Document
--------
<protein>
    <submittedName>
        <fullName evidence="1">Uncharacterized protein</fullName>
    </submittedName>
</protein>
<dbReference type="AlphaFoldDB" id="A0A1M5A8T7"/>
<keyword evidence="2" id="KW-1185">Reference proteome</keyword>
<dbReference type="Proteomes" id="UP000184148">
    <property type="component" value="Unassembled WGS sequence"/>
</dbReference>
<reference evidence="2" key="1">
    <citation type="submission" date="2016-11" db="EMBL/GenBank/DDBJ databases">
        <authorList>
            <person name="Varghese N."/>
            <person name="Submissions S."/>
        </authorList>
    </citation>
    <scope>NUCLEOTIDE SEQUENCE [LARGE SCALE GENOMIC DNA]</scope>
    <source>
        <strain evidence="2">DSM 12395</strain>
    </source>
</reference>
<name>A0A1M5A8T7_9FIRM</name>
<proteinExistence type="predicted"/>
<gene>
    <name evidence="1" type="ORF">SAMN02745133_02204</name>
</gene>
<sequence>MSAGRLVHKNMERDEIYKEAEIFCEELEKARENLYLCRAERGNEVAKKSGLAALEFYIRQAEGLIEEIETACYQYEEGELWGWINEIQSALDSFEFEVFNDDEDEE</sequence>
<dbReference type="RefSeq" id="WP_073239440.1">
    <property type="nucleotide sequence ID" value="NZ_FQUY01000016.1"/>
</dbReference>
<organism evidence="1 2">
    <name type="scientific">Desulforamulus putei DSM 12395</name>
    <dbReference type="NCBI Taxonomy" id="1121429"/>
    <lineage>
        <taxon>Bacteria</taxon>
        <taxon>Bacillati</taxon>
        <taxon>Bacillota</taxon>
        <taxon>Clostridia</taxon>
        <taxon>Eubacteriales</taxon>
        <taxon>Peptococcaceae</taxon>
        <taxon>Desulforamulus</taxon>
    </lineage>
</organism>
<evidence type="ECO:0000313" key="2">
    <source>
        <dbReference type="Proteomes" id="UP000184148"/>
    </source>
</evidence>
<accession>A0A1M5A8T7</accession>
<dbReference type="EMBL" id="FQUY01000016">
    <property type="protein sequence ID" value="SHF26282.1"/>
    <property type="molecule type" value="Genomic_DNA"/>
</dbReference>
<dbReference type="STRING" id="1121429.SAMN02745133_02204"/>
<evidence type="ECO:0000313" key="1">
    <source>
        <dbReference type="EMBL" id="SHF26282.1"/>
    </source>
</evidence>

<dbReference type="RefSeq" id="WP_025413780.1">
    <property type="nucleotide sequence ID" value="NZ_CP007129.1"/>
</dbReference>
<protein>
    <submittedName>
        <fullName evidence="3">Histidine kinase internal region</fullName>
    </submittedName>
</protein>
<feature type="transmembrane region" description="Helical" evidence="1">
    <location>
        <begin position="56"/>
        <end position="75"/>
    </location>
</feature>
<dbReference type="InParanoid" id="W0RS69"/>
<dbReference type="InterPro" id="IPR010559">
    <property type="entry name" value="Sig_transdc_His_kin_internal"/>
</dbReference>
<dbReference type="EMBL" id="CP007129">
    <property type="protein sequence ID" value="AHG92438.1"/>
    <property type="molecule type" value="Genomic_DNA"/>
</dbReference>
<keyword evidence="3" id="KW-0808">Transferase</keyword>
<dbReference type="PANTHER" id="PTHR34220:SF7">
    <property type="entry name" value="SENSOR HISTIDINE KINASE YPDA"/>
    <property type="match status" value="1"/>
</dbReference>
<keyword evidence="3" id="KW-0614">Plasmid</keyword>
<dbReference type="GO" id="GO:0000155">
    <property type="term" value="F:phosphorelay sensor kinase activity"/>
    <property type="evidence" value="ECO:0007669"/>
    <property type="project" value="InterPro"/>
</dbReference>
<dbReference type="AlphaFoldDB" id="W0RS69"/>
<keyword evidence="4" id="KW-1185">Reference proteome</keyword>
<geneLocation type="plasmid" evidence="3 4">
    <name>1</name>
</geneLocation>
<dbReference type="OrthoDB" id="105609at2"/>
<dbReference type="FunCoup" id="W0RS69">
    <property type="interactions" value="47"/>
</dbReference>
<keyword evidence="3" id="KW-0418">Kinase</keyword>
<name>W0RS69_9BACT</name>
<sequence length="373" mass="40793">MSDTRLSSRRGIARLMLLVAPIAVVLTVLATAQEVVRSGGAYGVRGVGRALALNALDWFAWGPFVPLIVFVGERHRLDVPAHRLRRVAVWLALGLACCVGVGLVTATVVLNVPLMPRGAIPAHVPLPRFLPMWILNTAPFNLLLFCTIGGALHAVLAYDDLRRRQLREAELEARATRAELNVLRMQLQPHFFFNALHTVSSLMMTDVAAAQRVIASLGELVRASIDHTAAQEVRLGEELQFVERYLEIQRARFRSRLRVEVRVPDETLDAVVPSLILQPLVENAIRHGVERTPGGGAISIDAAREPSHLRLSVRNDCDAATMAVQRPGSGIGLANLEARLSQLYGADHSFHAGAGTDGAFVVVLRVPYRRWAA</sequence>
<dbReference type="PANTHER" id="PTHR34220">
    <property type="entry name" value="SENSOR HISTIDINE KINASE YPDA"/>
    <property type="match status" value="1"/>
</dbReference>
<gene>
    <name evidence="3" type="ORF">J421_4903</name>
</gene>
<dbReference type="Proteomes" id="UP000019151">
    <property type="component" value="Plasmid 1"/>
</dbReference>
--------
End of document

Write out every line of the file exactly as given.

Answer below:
<protein>
    <submittedName>
        <fullName evidence="1">Uncharacterized protein</fullName>
    </submittedName>
</protein>
<dbReference type="AlphaFoldDB" id="A0A1M5A8T7"/>
<keyword evidence="2" id="KW-1185">Reference proteome</keyword>
<dbReference type="Proteomes" id="UP000184148">
    <property type="component" value="Unassembled WGS sequence"/>
</dbReference>
<reference evidence="2" key="1">
    <citation type="submission" date="2016-11" db="EMBL/GenBank/DDBJ databases">
        <authorList>
            <person name="Varghese N."/>
            <person name="Submissions S."/>
        </authorList>
    </citation>
    <scope>NUCLEOTIDE SEQUENCE [LARGE SCALE GENOMIC DNA]</scope>
    <source>
        <strain evidence="2">DSM 12395</strain>
    </source>
</reference>
<name>A0A1M5A8T7_9FIRM</name>
<proteinExistence type="predicted"/>
<gene>
    <name evidence="1" type="ORF">SAMN02745133_02204</name>
</gene>
<sequence>MSAGRLVHKNMERDEIYKEAEIFCEELEKARENLYLCRAERGNEVAKKSGLAALEFYIRQAEGLIEEIETACYQYEEGELWGWINEIQSALDSFEFEVFNDDEDEE</sequence>
<dbReference type="RefSeq" id="WP_073239440.1">
    <property type="nucleotide sequence ID" value="NZ_FQUY01000016.1"/>
</dbReference>
<organism evidence="1 2">
    <name type="scientific">Desulforamulus putei DSM 12395</name>
    <dbReference type="NCBI Taxonomy" id="1121429"/>
    <lineage>
        <taxon>Bacteria</taxon>
        <taxon>Bacillati</taxon>
        <taxon>Bacillota</taxon>
        <taxon>Clostridia</taxon>
        <taxon>Eubacteriales</taxon>
        <taxon>Peptococcaceae</taxon>
        <taxon>Desulforamulus</taxon>
    </lineage>
</organism>
<evidence type="ECO:0000313" key="2">
    <source>
        <dbReference type="Proteomes" id="UP000184148"/>
    </source>
</evidence>
<accession>A0A1M5A8T7</accession>
<dbReference type="EMBL" id="FQUY01000016">
    <property type="protein sequence ID" value="SHF26282.1"/>
    <property type="molecule type" value="Genomic_DNA"/>
</dbReference>
<dbReference type="STRING" id="1121429.SAMN02745133_02204"/>
<evidence type="ECO:0000313" key="1">
    <source>
        <dbReference type="EMBL" id="SHF26282.1"/>
    </source>
</evidence>

<dbReference type="RefSeq" id="WP_025413780.1">
    <property type="nucleotide sequence ID" value="NZ_CP007129.1"/>
</dbReference>
<protein>
    <submittedName>
        <fullName evidence="3">Histidine kinase internal region</fullName>
    </submittedName>
</protein>
<feature type="transmembrane region" description="Helical" evidence="1">
    <location>
        <begin position="56"/>
        <end position="75"/>
    </location>
</feature>
<dbReference type="InParanoid" id="W0RS69"/>
<dbReference type="InterPro" id="IPR010559">
    <property type="entry name" value="Sig_transdc_His_kin_internal"/>
</dbReference>
<dbReference type="EMBL" id="CP007129">
    <property type="protein sequence ID" value="AHG92438.1"/>
    <property type="molecule type" value="Genomic_DNA"/>
</dbReference>
<keyword evidence="3" id="KW-0808">Transferase</keyword>
<dbReference type="PANTHER" id="PTHR34220:SF7">
    <property type="entry name" value="SENSOR HISTIDINE KINASE YPDA"/>
    <property type="match status" value="1"/>
</dbReference>
<keyword evidence="3" id="KW-0614">Plasmid</keyword>
<dbReference type="GO" id="GO:0000155">
    <property type="term" value="F:phosphorelay sensor kinase activity"/>
    <property type="evidence" value="ECO:0007669"/>
    <property type="project" value="InterPro"/>
</dbReference>
<dbReference type="AlphaFoldDB" id="W0RS69"/>
<keyword evidence="4" id="KW-1185">Reference proteome</keyword>
<geneLocation type="plasmid" evidence="3 4">
    <name>1</name>
</geneLocation>
<dbReference type="OrthoDB" id="105609at2"/>
<dbReference type="FunCoup" id="W0RS69">
    <property type="interactions" value="47"/>
</dbReference>
<keyword evidence="3" id="KW-0418">Kinase</keyword>
<name>W0RS69_9BACT</name>
<sequence length="373" mass="40793">MSDTRLSSRRGIARLMLLVAPIAVVLTVLATAQEVVRSGGAYGVRGVGRALALNALDWFAWGPFVPLIVFVGERHRLDVPAHRLRRVAVWLALGLACCVGVGLVTATVVLNVPLMPRGAIPAHVPLPRFLPMWILNTAPFNLLLFCTIGGALHAVLAYDDLRRRQLREAELEARATRAELNVLRMQLQPHFFFNALHTVSSLMMTDVAAAQRVIASLGELVRASIDHTAAQEVRLGEELQFVERYLEIQRARFRSRLRVEVRVPDETLDAVVPSLILQPLVENAIRHGVERTPGGGAISIDAAREPSHLRLSVRNDCDAATMAVQRPGSGIGLANLEARLSQLYGADHSFHAGAGTDGAFVVVLRVPYRRWAA</sequence>
<dbReference type="PANTHER" id="PTHR34220">
    <property type="entry name" value="SENSOR HISTIDINE KINASE YPDA"/>
    <property type="match status" value="1"/>
</dbReference>
<gene>
    <name evidence="3" type="ORF">J421_4903</name>
</gene>
<dbReference type="Proteomes" id="UP000019151">
    <property type="component" value="Plasmid 1"/>
</dbReference>